Three migrants aboard a stranded oil tanker at Hurd’s bank jumped overboard on Sunday as crew members aboard the Maersk Etienne acted quickly to bring them back on board.

A source told Times of Malta he heard the distress signal from the Etienne’s captain at 10am.

"I heard the captain talking about the crew successfully retrieving people who had jumped overboard,” the source said. 

Maersk Tankers, the company which owns the vessel, confirmed the incident. It also confirmed that the migrants are safe and being given as much care as possible.

Prime Minister Robert Abela on Sunday insisted that Malta bears no responsibility for the fate of the people on board.

Speaking on the Labour party’s TV station, he acknowledged the issue was of humanitarian concern but placed responsibility for the migrants on the Danish government as the tanker flies the Danish flag.

Meanwhile, Maersk Tankers reiterated the need for immediate aid as the situation reaches breaking point.

RELATED STORIES

“We continue to plead for urgent humanitarian assistance for the 27 people onboard the Maersk Etienne and ask that they are immediately given the attention and care they need,” they said in a brief statement.

Although the narrative has been challenged by Maersk, Danish Shipping, several rescue organisations as well as international migration organisations such as the UNHCR and IOM, and a cross-party group of MEPs, the government insists that the original boat rescued by the Etienne on August 4 was never in Malta’s search and rescue zone.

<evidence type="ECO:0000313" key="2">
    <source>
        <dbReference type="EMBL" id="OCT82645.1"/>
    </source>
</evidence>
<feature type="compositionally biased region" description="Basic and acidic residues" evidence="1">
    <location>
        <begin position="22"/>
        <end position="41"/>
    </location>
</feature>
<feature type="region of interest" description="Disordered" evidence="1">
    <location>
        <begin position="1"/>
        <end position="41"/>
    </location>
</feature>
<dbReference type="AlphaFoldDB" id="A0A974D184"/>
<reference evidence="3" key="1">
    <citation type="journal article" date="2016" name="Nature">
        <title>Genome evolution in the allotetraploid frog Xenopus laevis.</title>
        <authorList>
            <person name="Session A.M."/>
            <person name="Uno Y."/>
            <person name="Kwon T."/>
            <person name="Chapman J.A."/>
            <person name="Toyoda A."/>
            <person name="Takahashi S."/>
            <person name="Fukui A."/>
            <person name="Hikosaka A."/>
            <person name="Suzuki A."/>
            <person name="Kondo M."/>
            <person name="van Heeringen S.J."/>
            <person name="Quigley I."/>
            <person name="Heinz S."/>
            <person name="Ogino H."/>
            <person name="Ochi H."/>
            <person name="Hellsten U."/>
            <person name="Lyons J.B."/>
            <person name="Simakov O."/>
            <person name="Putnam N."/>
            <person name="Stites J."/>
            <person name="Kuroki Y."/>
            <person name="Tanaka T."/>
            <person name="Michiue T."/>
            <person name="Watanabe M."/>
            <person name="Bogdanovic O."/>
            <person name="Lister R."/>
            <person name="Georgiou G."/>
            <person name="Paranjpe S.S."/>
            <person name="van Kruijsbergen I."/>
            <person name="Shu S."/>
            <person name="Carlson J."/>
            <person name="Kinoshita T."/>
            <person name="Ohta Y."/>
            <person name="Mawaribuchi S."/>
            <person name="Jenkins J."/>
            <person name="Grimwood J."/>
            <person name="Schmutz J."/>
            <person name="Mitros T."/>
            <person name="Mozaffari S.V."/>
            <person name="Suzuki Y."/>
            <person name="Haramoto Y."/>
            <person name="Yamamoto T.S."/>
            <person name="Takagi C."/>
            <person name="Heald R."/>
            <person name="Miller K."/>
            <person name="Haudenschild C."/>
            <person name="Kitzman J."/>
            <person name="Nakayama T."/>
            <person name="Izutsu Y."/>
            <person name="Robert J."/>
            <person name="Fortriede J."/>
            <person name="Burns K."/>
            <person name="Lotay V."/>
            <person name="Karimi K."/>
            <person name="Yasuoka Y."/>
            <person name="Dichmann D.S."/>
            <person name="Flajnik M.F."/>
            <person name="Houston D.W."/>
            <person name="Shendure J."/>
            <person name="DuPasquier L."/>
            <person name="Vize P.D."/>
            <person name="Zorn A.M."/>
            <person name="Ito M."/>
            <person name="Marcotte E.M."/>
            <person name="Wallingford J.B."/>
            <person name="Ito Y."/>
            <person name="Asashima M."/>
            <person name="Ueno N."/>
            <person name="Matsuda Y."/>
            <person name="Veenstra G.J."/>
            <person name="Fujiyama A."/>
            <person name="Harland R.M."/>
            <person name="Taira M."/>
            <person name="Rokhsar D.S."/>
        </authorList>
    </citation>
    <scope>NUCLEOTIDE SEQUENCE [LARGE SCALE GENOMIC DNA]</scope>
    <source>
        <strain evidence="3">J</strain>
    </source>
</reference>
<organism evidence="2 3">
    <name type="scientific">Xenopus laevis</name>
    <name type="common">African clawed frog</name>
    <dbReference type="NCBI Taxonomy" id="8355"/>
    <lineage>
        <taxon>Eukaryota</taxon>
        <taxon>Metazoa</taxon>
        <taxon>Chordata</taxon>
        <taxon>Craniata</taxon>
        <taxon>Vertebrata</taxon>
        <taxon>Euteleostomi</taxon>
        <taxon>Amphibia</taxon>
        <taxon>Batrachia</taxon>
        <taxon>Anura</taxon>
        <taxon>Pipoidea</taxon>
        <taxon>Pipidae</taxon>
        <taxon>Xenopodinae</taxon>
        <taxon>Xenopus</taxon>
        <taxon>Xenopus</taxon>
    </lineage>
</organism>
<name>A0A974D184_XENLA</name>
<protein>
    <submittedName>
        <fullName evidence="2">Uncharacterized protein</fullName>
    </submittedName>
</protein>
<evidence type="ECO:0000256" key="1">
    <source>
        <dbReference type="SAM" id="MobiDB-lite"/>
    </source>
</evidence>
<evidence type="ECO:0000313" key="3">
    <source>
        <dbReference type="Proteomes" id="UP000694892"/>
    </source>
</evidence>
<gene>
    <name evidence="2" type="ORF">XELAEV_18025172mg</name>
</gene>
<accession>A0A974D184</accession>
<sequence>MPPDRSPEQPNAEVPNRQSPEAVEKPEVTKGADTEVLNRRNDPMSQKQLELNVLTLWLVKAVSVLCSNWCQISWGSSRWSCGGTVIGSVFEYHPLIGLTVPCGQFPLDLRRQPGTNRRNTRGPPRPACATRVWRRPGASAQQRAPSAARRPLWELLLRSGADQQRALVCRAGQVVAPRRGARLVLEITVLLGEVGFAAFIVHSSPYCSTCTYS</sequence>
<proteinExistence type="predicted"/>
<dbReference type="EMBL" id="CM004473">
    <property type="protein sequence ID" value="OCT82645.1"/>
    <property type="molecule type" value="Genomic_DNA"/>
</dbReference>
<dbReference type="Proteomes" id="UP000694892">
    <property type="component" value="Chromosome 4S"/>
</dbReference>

Many of these organisations condemned the standoff as among the worst in European shores.

Malta also insists it never ordered the Etienne to assist and intervene.

RELATED STORIES

The Etienne’s crisis was recently made visible when Maersk Tankers shared footage of the situation on board. Captain Yeroshkin, the man responsible for the rescue and stewardship, highlighted how an attempt at jumping overboard had been barely stopped by the crew.

The migrant in question had threatened to jump overboard to “liberate the vessel” from himself, implying that he was a burden and that the crew “did not deserve” to remain stuck here for being kind enough to rescue them.

Independent journalism costs money. Support Times of Malta for the price of a coffee.

Support Us